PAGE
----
I am a big fan of Arraez and I think his small ball makes a difference.I think ownerships statements after the playoff loss hint at getting some guys on base and moving runners along.I hope so.

 

I even see statements on ESPN and Athletic hinting that the three outcomes are creating boring games.Since MLB wants fans in the stands shorter games with more action is what they need to find.  

 

The 100 mph pitch is hittable by mlb batters if they want to adjust - we see it all the time and that is about to level out.How much can an arm produce?

    • Jack likes this

 

Thanks for the note - watching the Dodgers get it done with both singles and HRs is exciting - just like Mookie stealing bases and moving around.The Dodgers have forced errors by being aggressive and so have the Rays.In their last win the Rays took to small ball and Phillips hit was 82 MPH - a ball does not have to have a massive exit velocity.We even saw a sacrifice bunt for a run in one game.

 

I am a big fan of Arraez and I think his small ball makes a difference.I think ownerships statements after the playoff loss hint at getting some guys on base and moving runners along.I hope so.

 

I even see statements on ESPN and Athletic hinting that the three outcomes are creating boring games.Since MLB wants fans in the stands shorter games with more action is what they need to find.  

 

The 100 mph pitch is hittable by mlb batters if they want to adjust - we see it all the time and that is about to level out.How much can an arm produce?

Mixing small ball with 3 true outcomes makes for a more exciting ball game. It just doesn't happen enough. The Rays this postseason are hitting .214 as a team. The Dodgers are hitting .258. When the very best teams are unable to secure a hit 3 out of 4 times, there's a problem. 

 

I think you're really overestimating batters adjusting to 100 MPH pitches. There's almost no reaction time available to decide whether the player is going to swing for the fences or slap a single to the opposite field. That's why I was talking about moving the pitcher's mound back to give the hitters a chance at making contact.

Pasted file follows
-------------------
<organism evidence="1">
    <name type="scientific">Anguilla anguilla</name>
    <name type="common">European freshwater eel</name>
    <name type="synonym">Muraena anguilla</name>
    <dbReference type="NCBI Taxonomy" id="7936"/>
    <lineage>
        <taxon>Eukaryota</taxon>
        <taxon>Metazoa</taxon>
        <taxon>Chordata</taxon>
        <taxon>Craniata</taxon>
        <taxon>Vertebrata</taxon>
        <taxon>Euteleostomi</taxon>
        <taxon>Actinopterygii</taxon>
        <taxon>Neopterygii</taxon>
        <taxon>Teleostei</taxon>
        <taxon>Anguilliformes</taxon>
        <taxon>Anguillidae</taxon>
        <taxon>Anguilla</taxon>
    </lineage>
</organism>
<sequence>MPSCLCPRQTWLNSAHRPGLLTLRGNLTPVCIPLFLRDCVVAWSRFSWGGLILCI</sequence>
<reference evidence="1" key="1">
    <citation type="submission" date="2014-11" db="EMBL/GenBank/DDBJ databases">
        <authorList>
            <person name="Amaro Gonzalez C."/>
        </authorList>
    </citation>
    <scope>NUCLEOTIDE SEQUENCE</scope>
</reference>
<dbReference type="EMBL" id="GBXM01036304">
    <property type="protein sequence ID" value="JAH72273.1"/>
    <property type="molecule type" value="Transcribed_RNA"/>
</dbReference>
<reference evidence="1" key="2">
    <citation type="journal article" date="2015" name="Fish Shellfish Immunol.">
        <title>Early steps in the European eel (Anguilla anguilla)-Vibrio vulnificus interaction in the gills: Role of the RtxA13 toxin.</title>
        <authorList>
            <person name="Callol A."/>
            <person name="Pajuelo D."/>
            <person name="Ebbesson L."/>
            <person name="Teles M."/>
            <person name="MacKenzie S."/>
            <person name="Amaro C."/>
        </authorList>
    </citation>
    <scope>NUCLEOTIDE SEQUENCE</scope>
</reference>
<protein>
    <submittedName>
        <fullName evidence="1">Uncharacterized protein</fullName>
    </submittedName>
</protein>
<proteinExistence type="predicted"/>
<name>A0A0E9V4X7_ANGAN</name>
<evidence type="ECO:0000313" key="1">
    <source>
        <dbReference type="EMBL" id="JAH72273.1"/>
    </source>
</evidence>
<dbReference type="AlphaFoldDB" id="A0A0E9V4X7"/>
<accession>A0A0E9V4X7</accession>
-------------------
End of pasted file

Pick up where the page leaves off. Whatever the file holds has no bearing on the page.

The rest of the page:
• mikelink45 and Platoon like this

Interesting take on the state of the game. It would take some doing to reinstitute a small ball/old school approach as the development process for many aspiring major leaguers focuses on launch angles and pulling the ball, which result in more home runs, strike outs and defensive shifts. All things adding to your negative view of the state of the game.

 

Time for a counter-revolution?

    • mikelink45 likes this
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tony&rodney
Oct 26 2020 08:22 PM

The twenty-eight player roster was a bad idea from day one, just an excuse to add more pitching which naturally tilted the game towards length and more use of relief pitchers. Perhaps some changes are needed. A shift in how the injured list is used, keeping it at 15 days from when the player is placed on the list and not back dated is one suggestion. Another suggestion is to reduce the number of options a player has in terms of being sent back to the minors. If you need to keep a player for 21 days and cannot call them back up for 30 days there would be less shifting of players and maybe more concern for the welfare of the players as well.The actual use of a time clock on pitchers/batters staying in the box would help. Twenty seconds is enough, even with runners on base. Every player in baseball today played with those rules their entire lives until MLB. The use of cards in helmets/hats isn't necessary either. If another team steals the signs so be it. If there is usage of technology for stealing signs and proof, a 162 game ban should work. All of the preparation can take place before the game- let some of the human element return.